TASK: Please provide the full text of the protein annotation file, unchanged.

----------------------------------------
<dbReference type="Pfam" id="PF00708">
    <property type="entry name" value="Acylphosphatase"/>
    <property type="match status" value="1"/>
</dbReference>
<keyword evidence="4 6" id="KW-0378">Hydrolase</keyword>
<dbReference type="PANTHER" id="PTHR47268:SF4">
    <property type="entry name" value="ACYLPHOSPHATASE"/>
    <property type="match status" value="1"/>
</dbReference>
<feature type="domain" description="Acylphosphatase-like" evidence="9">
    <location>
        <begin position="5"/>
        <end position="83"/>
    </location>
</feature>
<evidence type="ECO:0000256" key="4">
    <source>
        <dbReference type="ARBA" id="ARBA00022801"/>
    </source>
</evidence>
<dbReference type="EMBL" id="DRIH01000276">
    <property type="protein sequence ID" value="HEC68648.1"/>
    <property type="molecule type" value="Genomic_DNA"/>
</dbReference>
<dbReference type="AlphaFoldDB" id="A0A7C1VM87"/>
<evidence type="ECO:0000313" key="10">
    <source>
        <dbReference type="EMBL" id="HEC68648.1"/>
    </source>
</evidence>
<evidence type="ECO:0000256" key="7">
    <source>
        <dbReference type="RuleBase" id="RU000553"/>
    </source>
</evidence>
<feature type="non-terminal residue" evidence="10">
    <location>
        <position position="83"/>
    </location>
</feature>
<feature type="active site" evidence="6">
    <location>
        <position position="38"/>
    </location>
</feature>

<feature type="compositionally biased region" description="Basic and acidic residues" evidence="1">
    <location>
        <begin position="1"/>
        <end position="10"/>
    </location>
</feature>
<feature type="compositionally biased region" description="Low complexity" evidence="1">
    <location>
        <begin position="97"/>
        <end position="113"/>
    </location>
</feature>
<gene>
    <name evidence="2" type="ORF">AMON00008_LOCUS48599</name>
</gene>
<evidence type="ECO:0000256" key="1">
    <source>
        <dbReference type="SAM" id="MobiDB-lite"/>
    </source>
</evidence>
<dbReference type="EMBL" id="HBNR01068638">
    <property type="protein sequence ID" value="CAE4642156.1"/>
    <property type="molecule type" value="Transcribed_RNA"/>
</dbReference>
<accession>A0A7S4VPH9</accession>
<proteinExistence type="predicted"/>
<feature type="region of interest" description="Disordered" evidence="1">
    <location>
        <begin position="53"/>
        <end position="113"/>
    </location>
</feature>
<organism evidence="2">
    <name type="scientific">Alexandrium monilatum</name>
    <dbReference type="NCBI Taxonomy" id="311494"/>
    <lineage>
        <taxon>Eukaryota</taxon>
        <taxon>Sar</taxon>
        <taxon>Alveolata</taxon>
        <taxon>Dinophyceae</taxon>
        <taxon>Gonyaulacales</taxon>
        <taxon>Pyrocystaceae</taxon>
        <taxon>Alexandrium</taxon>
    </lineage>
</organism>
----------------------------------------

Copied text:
<dbReference type="Pfam" id="PF00708">
    <property type="entry name" value="Acylphosphatase"/>
    <property type="match status" value="1"/>
</dbReference>
<keyword evidence="4 6" id="KW-0378">Hydrolase</keyword>
<dbReference type="PANTHER" id="PTHR47268:SF4">
    <property type="entry name" value="ACYLPHOSPHATASE"/>
    <property type="match status" value="1"/>
</dbReference>
<feature type="domain" description="Acylphosphatase-like" evidence="9">
    <location>
        <begin position="5"/>
        <end position="83"/>
    </location>
</feature>
<evidence type="ECO:0000256" key="4">
    <source>
        <dbReference type="ARBA" id="ARBA00022801"/>
    </source>
</evidence>
<dbReference type="EMBL" id="DRIH01000276">
    <property type="protein sequence ID" value="HEC68648.1"/>
    <property type="molecule type" value="Genomic_DNA"/>
</dbReference>
<dbReference type="AlphaFoldDB" id="A0A7C1VM87"/>
<evidence type="ECO:0000313" key="10">
    <source>
        <dbReference type="EMBL" id="HEC68648.1"/>
    </source>
</evidence>
<evidence type="ECO:0000256" key="7">
    <source>
        <dbReference type="RuleBase" id="RU000553"/>
    </source>
</evidence>
<feature type="non-terminal residue" evidence="10">
    <location>
        <position position="83"/>
    </location>
</feature>
<feature type="active site" evidence="6">
    <location>
        <position position="38"/>
    </location>
</feature>

<feature type="compositionally biased region" description="Basic and acidic residues" evidence="1">
    <location>
        <begin position="1"/>
        <end position="10"/>
    </location>
</feature>
<feature type="compositionally biased region" description="Low complexity" evidence="1">
    <location>
        <begin position="97"/>
        <end position="113"/>
    </location>
</feature>
<gene>
    <name evidence="2" type="ORF">AMON00008_LOCUS48599</name>
</gene>
<evidence type="ECO:0000256" key="1">
    <source>
        <dbReference type="SAM" id="MobiDB-lite"/>
    </source>
</evidence>
<dbReference type="EMBL" id="HBNR01068638">
    <property type="protein sequence ID" value="CAE4642156.1"/>
    <property type="molecule type" value="Transcribed_RNA"/>
</dbReference>
<accession>A0A7S4VPH9</accession>
<proteinExistence type="predicted"/>
<feature type="region of interest" description="Disordered" evidence="1">
    <location>
        <begin position="53"/>
        <end position="113"/>
    </location>
</feature>
<organism evidence="2">
    <name type="scientific">Alexandrium monilatum</name>
    <dbReference type="NCBI Taxonomy" id="311494"/>
    <lineage>
        <taxon>Eukaryota</taxon>
        <taxon>Sar</taxon>
        <taxon>Alveolata</taxon>
        <taxon>Dinophyceae</taxon>
        <taxon>Gonyaulacales</taxon>
        <taxon>Pyrocystaceae</taxon>
        <taxon>Alexandrium</taxon>
    </lineage>
</organism>